Training Arms by Kristi Wills
I have been a fitness competitor for the past 2 ½ years, and because of this, I have revamped my arm workout several times. I have done this not only to get the best results for my physique, but also to keep my body guessing and to prevent boredom from setting in. It is very easy to get ourselves on a workout plan and be afraid to stray from it. However, you're not going to know what works best for you, unless you become a risk taker. Just like it can take you or a nutritionist a few years to find out what diet works best for you, it can take just as long to develop the weight workouts that are most beneficial to you. Therefore, in the following, I will give you some suggestions for what I think are the best arm exercises and some tips to go along with them.
When I first started training for competitions, I would train arms once a week and that would include triceps and bicep exercises. On a separate day, I would train shoulders. I would choose 3 triceps and 3 bicep exercises and do 3 sets for each. My reps would be 18-15-12. For triceps, I would do the curl bar pressdown, overhead extensions, dumbbell kickbacks, or machine pressdowns. For biceps, I would do bar curls, incline dumbbell curls, concentration curls, or standing dumbbell curls. For each arm exercise, I always make sure to do each rep in a slow, controlled motion, and I try to force out my last few reps. I do not use extremely heavy weight; rather I concentrate on my form and feel each contraction, as I isolate the muscle.
For my shoulder workout, I would do 5 exercises, 1 or
which focused on the rear delts. I would do 3 sets for each exercise
and keep my reps at 18-15-12. I would do the following exercises: barbell
overhead press, dumbbell side raises, dumbbell overhead press, and upright
rows. For the rear delts, I would choose 1 from the following: dumbbell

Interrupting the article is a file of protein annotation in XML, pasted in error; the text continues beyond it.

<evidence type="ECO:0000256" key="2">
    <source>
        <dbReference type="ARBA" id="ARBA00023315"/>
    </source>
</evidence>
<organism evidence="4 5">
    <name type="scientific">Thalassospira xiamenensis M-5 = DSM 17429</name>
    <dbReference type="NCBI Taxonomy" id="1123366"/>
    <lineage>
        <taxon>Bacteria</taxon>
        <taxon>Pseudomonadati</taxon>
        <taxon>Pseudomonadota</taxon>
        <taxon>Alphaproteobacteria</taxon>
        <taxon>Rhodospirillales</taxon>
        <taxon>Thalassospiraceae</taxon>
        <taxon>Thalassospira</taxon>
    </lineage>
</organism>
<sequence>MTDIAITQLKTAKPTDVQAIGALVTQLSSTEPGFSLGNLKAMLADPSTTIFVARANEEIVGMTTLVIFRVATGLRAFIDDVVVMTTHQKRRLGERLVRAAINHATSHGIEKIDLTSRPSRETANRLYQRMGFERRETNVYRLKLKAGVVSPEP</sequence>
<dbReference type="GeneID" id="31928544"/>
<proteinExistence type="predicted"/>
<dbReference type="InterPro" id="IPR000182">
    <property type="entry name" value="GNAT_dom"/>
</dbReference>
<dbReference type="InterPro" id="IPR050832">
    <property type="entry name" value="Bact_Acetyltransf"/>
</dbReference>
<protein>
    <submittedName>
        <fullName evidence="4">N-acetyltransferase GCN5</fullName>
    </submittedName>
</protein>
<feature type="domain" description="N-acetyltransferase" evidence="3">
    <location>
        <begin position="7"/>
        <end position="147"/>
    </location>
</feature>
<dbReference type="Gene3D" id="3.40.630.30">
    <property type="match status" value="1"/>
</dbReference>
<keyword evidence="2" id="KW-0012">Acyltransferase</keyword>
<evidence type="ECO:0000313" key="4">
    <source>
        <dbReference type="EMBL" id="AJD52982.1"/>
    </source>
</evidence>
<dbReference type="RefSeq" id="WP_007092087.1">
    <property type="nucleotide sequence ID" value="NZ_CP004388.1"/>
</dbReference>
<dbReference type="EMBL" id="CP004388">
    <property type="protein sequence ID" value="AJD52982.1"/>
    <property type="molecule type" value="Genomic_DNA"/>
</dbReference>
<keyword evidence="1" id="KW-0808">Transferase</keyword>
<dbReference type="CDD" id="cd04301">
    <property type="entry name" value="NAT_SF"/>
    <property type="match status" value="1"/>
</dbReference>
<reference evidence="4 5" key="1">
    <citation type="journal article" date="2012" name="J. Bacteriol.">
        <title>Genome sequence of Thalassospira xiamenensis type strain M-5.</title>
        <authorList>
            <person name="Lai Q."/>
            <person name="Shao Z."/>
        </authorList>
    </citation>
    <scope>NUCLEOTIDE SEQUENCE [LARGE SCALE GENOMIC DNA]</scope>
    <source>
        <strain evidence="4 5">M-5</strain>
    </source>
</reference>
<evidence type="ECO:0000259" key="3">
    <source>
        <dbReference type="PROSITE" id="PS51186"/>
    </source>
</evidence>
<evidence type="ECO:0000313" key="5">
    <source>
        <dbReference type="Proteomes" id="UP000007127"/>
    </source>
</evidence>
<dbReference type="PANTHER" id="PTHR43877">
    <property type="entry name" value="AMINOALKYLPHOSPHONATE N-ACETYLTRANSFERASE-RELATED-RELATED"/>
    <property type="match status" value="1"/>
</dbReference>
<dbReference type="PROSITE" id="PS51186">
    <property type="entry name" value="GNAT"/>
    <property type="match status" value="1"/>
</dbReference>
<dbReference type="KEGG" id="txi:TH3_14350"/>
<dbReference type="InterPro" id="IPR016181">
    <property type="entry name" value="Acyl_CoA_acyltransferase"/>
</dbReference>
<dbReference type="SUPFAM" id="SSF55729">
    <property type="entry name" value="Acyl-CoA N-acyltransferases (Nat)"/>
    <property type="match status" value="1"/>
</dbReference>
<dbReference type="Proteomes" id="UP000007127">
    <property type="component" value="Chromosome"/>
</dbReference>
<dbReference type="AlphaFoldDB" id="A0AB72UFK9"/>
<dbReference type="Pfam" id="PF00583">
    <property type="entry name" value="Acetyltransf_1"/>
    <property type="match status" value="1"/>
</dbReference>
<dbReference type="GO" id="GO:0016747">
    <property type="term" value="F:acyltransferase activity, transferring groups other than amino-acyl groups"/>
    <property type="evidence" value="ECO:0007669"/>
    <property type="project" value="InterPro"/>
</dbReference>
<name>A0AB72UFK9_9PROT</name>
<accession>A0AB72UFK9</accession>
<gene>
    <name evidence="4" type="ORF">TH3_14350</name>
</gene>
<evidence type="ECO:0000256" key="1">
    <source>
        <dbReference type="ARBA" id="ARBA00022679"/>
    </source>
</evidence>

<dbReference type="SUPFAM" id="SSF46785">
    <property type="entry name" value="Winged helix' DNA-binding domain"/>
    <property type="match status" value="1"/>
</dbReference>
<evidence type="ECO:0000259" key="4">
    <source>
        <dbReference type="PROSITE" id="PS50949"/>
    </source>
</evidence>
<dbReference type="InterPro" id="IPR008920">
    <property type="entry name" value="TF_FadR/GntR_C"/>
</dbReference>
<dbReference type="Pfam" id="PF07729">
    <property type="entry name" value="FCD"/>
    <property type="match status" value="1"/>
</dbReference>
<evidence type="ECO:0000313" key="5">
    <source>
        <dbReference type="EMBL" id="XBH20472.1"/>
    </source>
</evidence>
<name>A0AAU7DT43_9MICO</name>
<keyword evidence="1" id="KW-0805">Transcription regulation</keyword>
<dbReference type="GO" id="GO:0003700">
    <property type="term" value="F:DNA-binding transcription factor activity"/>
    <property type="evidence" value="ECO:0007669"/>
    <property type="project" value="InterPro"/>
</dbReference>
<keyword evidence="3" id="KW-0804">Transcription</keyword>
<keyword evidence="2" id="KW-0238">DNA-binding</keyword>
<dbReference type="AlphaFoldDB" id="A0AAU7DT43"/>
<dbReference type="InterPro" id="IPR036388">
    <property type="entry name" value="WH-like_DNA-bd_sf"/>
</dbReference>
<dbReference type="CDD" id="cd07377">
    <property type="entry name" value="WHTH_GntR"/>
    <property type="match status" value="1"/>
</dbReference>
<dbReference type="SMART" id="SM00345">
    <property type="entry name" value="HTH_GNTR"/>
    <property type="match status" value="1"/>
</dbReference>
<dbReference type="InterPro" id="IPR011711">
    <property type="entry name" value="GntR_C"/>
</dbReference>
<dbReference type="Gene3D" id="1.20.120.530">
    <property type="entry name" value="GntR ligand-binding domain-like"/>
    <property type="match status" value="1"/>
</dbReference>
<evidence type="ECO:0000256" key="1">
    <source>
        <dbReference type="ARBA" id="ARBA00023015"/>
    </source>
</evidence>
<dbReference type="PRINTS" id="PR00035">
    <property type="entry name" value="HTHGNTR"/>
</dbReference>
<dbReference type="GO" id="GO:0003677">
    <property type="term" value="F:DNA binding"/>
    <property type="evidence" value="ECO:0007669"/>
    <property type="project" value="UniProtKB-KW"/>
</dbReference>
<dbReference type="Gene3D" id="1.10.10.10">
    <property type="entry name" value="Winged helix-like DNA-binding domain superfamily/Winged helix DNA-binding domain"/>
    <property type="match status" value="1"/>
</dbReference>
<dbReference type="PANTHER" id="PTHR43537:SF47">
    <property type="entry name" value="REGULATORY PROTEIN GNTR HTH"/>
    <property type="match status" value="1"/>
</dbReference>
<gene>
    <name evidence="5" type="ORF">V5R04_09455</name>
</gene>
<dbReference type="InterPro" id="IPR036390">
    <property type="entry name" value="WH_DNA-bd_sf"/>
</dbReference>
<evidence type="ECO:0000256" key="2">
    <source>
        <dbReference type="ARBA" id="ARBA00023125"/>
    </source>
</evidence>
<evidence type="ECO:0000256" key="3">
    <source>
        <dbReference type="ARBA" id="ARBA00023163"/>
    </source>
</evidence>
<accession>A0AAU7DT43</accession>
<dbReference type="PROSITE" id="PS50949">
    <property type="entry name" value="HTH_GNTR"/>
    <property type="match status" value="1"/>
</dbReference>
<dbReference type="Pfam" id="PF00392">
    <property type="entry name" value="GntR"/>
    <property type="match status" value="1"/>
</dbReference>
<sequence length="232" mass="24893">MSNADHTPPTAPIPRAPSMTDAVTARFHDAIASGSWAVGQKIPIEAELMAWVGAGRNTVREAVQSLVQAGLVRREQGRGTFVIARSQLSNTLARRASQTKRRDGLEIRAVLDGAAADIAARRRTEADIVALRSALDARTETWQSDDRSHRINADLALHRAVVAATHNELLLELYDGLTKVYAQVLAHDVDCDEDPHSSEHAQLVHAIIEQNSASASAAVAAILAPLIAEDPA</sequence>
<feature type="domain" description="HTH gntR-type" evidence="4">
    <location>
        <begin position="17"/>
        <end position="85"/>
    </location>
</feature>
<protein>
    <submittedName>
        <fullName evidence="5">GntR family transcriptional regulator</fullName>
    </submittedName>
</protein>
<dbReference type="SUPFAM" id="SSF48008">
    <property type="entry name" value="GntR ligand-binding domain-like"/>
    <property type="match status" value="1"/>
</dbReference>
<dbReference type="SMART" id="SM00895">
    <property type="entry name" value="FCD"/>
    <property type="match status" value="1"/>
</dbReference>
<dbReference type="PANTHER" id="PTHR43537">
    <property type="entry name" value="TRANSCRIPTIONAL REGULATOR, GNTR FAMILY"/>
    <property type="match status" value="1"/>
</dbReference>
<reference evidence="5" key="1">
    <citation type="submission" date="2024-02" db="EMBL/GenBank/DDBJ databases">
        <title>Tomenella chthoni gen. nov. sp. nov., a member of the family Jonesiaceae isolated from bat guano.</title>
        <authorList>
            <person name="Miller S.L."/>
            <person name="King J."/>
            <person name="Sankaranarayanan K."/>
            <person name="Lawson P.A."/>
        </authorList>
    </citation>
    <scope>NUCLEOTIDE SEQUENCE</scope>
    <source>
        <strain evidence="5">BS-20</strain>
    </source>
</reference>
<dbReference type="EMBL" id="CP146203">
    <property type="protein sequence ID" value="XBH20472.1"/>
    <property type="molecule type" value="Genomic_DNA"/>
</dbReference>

reverse flye or use the peck deck machine and have my body facing the
pad. Again, what's important is that you interchange some of these exercises
to keep your body guessing and also so you don't get into a rut. Also,
always remember to do each rep in a slow, controlled motion.
I am very fortunate to have great arm genetics, along with 10 yrs. of gymnastics training. In addition, my fitness routine is jammed pack with plyos and strength moves. Because of this, each time I practice my routine, I'm getting an awesome arm workout. As a result, I have had to change my weight workouts completely. I now do 2 full body workouts a week and each workout incorporates 2 shoulder exercises and 1 triceps exercise. I do dumbbell overhead presses and side lateral raises for my shoulders. For my triceps I do curl bar pressdowns. For each of these exercises, I do 3 sets and my reps are still at 18-15-12.
rom the past few years, I have found the above exercises to be the most beneficial to me. As of now, I do not train my biceps because they were “too big” for a fitness competitor and they are being trained through my routine practice. However, now that I'm in the off-season, I will be talking to my nutritionist and we may be making some additional changes. My shoulders still need to be bigger and I need to make sure my arms stay symmetrical to my lower half. Therefore, I will need to continue to limit my bicep and triceps exercises and go heavier with my shoulders. It is during the off-season, that one has the time to put size on and to experiment with different exercises.
For a fitness competitor, once she's in season, it’s all about getting leaner and bringing out the work that was done in the off-season. More of her time is also spent doing cardio. During the off-season, I only do cardio for 4 days a week for half and hour. I don't do too much because I don't want to start burning off my muscle, especially if I'm trying to put some size on!
Remember, “Pain is temporary, but pride is forever.” If you do have to work out by yourself, be careful and make sure you psyche yourself up. When I'm alone, I think of my competition. I know they're out there working just as hard, and so, I need to find a way to work harder. At the end of a great workout, not only should you feel accomplished, but also you should feel tired!
* Kristi Wills in all photos and videos